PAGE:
There is one exception though: Support for Intel’s new 12th generation CPUs. While these processors will work fine with Windows 10, the performance is likely to be lower. Windows 11 contains optimizations, working with Intel’s Thread Director feature to route workloads to appropriate CPU cores, that aren’t present in Windows 10. Since these 12th generation processors contain performance cores (P-cores) optimized for performance and efficiency cores (E-cores), just like the latest ARM-based CPUs used in many phones, choosing the right core is a key task. At least that’s the theory, and in at least some scenarios that does appear to be the case, it may not be noticeable for typical information workers.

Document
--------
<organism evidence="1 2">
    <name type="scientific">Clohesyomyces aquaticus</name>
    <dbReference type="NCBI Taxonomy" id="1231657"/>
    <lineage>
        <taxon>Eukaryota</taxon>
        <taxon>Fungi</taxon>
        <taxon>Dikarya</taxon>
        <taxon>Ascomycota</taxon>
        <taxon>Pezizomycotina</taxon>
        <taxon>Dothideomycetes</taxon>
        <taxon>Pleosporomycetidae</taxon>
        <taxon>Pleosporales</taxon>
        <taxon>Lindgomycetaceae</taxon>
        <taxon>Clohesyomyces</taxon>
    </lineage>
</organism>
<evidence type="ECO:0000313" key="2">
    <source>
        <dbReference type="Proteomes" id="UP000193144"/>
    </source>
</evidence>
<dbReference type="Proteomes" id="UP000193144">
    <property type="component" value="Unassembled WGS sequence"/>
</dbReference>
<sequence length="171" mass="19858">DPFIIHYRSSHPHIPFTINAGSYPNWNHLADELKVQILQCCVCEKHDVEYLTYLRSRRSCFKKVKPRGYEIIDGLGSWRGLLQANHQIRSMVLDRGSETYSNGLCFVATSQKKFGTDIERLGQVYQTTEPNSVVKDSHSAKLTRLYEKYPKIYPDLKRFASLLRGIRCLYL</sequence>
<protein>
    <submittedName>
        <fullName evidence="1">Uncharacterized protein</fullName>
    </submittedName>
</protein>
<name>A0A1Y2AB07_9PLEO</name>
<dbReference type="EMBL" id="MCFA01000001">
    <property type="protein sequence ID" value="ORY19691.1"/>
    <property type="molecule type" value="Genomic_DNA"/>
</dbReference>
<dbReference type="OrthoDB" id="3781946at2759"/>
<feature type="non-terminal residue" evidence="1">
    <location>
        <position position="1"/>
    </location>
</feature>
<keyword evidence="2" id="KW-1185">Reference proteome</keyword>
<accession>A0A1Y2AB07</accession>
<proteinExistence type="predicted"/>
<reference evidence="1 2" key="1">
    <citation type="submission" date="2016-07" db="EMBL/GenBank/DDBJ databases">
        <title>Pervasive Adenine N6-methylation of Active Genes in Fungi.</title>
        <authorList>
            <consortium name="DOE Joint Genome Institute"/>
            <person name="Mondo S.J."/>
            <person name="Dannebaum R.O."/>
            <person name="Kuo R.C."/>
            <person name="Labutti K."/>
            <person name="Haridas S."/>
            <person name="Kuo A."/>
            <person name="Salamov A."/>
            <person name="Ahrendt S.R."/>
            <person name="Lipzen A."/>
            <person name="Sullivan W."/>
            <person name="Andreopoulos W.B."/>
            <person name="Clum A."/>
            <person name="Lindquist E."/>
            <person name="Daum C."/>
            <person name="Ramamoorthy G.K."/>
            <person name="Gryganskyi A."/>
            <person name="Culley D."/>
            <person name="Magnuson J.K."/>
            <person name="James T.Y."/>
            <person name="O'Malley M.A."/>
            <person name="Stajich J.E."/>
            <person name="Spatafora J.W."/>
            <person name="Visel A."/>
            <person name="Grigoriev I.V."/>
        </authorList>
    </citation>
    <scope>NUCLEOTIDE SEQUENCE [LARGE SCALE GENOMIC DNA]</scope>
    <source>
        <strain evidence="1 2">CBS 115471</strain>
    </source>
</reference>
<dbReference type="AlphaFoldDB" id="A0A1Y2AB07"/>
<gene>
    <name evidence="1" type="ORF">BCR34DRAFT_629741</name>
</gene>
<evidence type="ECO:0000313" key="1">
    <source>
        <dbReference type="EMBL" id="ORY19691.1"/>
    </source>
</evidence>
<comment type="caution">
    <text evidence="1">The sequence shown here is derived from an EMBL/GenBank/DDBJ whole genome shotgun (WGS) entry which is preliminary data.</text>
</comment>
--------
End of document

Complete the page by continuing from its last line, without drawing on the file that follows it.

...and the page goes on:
Overall, if you ignored the Start menu and Task Bar changes, you would see this as a standard feature update. Sadly, it can’t be deployed via an enablement package; you will need to do a full in-place upgrade to deploy this feature update.

What about those new hardware requirements? Suffice to say, they really have nothing to do with performance (as many people had assumed). More on those changed requirements later.

User interface improvements

There are certainly lots of user interface changes — Microsoft would position those as improvements, but some may have other opinions (hence why some of those improvements are being “further improved” in Insider builds that will likely end up in a future Windows 11 release, or perhaps even before).

Start menu

There’s no doubt that this is the most significant change in Windows 11.